Justice denied

Women in cervical cancer trials have died for the sake of research methodology

And the courts have dismissed their case.

Amartya Sen has observed that “among the most important freedoms we can have is freedom from avoidable ill health and from escapable mortality”. In other words, public health is inextricably linked to human rights. Unfortunately, we in India have a long way to go before we can accept this relationship.

This was evident on January 23 when Supreme Court’s dismissed a public interest litigation on unethical research on cervical cancer screening for poor women by Tata Memorial Hospital, the country’s top cancer institute, and other institutions.

Three trials were conducted on some 3,75,000 poor women in Mumbai slums and villages in Osmanabad district of Maharashtra and Dindigul in Tamil Nadu – regions with high prevalence of cervical cancer. The Mumbai trial was funded by the Unites States’ National Institutes of Health and the other two trials were funded by the Bill and Melinda Gates Foundation. The trials evaluated whether trained “non-doctors” –health workers, auxiliary midwives and nurses – could use “visual inspection with acetic acid” to detect cervical cancer early.

The objective to help poor women with little access to healthcare is laudable. The standard screening test for cervical cancer is the pap smear, which is expensive and must be conducted by a trained doctor. An affordable test for early detection and treatment of cervical cancer would give women freedom from avoidable ill health and from avoidable death from this disease.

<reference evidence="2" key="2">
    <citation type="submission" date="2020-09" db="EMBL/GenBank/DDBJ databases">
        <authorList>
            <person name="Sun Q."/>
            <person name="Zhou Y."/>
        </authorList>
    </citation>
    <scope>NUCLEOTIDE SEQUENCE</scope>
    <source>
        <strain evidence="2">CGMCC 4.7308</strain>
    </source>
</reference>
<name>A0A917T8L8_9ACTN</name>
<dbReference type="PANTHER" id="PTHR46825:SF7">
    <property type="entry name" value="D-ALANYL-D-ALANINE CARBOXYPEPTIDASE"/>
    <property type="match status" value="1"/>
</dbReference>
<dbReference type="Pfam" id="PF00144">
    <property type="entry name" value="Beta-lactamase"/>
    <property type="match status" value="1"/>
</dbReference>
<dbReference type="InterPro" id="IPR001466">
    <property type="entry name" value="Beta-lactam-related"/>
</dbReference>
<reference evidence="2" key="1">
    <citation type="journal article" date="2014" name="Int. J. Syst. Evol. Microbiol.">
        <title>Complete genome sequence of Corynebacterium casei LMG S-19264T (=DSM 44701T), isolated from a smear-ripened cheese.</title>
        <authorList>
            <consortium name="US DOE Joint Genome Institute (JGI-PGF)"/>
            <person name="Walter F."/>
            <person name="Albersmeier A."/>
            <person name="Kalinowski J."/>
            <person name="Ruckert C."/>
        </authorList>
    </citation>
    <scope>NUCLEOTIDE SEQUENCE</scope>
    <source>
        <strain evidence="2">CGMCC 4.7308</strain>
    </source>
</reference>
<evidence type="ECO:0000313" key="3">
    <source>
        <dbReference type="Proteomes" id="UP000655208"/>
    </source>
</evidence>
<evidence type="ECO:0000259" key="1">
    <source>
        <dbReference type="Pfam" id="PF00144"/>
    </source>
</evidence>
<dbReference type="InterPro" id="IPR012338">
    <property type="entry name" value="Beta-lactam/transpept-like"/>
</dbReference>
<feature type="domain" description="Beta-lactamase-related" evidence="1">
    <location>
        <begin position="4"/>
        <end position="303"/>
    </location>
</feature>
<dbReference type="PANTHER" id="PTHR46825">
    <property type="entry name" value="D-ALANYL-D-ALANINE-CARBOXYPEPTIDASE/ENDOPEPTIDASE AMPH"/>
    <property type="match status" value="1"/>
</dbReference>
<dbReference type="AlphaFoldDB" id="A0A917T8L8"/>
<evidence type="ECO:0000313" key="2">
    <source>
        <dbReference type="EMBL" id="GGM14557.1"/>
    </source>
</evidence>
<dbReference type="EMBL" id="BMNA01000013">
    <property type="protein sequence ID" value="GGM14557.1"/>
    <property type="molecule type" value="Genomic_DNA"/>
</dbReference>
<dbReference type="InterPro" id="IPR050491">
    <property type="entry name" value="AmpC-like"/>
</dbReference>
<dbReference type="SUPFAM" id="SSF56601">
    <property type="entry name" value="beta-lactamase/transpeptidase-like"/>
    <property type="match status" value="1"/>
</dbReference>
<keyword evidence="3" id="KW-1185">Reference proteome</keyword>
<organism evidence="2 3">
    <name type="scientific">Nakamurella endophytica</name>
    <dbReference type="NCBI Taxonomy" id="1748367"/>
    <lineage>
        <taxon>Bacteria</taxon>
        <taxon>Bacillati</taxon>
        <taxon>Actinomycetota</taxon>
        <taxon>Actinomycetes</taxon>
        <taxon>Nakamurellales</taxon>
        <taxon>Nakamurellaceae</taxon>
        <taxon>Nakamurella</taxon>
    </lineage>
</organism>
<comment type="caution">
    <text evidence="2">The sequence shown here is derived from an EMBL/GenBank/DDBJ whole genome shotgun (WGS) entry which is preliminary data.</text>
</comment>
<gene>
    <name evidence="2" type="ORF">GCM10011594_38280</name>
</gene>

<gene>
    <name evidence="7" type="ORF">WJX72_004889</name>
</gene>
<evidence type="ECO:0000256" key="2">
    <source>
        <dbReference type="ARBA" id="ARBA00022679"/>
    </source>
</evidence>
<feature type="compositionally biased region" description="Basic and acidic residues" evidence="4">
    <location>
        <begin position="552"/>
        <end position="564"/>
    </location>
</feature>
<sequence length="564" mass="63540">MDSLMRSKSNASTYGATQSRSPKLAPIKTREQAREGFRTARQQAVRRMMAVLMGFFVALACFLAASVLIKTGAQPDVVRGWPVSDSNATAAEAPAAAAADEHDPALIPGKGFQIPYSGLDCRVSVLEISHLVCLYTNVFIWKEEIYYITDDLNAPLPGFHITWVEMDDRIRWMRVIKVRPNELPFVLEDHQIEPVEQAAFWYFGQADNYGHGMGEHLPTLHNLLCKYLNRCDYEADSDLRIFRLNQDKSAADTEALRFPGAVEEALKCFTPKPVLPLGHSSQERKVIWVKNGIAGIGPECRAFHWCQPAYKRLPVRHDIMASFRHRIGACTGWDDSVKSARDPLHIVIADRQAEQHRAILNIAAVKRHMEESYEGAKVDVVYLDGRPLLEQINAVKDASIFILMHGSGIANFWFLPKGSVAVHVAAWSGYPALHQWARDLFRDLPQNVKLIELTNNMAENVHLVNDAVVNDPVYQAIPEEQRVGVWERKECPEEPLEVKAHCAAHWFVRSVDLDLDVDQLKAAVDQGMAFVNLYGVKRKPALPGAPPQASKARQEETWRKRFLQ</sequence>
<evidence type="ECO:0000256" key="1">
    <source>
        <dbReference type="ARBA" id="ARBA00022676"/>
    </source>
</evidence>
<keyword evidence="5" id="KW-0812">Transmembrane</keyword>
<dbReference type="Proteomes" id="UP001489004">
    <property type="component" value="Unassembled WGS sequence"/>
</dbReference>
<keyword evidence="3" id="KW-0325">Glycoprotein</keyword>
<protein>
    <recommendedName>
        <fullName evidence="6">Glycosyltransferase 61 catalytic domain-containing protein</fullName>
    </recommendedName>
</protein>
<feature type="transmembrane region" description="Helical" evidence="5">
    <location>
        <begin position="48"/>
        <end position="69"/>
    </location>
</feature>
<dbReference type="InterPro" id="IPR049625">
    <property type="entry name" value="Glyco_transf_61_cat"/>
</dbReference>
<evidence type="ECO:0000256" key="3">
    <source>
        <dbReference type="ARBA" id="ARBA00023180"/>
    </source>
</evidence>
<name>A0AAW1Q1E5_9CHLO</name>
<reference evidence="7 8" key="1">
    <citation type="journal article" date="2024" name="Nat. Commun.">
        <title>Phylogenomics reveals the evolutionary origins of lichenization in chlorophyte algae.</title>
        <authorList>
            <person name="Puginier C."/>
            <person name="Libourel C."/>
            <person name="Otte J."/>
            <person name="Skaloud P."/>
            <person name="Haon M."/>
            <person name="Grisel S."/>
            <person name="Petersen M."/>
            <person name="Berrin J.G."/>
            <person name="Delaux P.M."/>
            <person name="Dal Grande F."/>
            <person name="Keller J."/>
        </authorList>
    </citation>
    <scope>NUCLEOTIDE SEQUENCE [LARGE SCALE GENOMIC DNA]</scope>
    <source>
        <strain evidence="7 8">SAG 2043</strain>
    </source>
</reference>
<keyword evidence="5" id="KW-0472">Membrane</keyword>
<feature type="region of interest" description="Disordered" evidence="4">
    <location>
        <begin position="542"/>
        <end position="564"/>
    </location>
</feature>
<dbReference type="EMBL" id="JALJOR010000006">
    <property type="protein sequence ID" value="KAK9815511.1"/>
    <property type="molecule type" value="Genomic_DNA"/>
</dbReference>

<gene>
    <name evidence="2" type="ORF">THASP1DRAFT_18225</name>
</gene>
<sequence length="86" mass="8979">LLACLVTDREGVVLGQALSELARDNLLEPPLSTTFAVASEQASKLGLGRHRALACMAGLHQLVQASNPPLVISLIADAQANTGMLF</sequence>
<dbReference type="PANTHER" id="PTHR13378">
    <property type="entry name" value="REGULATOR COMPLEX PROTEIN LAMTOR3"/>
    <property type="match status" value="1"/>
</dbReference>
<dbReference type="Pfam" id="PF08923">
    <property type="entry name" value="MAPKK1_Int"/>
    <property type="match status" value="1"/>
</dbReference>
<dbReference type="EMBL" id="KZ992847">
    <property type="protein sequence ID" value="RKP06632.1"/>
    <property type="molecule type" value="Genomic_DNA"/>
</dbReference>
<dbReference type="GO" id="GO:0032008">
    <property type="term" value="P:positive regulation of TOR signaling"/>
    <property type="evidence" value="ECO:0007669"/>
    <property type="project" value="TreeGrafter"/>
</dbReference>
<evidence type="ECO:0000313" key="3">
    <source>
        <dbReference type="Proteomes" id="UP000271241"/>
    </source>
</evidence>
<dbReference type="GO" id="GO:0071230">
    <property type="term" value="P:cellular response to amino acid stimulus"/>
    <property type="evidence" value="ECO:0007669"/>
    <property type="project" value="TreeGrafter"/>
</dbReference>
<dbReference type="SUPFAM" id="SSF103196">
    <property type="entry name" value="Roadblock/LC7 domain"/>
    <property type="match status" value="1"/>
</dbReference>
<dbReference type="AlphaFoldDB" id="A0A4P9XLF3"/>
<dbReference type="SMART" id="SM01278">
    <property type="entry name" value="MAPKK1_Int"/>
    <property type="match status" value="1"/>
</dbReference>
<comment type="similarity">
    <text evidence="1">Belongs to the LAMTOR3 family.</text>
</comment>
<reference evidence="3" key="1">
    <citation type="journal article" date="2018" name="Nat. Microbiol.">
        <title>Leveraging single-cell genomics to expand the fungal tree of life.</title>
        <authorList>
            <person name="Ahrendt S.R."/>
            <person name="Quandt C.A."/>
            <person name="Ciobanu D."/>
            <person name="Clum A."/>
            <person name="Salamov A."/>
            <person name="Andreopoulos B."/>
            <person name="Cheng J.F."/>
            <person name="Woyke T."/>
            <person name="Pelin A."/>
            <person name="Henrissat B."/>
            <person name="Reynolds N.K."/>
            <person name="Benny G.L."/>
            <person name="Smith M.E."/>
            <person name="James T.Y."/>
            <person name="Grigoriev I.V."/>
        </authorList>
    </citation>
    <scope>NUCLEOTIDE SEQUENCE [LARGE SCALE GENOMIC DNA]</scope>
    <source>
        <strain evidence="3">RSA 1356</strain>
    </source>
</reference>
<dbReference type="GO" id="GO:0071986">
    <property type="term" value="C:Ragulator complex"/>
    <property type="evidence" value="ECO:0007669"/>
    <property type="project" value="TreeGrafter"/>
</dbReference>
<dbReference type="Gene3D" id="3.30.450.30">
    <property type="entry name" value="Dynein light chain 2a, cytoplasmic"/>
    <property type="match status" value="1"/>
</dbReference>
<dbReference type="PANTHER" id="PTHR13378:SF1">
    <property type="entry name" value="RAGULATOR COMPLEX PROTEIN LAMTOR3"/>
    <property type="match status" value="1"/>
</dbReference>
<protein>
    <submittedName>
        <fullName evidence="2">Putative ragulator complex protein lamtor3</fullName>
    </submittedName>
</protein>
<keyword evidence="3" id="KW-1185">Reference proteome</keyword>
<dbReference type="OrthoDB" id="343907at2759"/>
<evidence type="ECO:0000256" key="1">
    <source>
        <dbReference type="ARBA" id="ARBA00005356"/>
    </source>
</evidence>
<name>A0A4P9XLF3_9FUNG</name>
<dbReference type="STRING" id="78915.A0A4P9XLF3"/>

The problem was that these trials contained a “no screening” control arm where about 1,41,000 women were deliberately not offered any test for cervical cancer in order to compare the differences in outcomes between screened and unscreened women – that is, how many in each group would fall ill and die from cervical cancer. A total of 548 women enrolled in the trial eventually died of cervical cancer, of which 254 were from the group that had not been screened. These 254 women were not given the option of having their cancers detected early and treated.

International covenants to which India is a signatory, such as the Declaration of Helsinki of the World Medical Association, and national guidelines of the Indian Council of Medical Research have severe restrictions on the use of placebo or no-treatment groups in clinical trials. Placebo or no-treatment is permitted only when absolutely necessary, when there is no alternative effective intervention and when it will not cause severe or irreversible harm.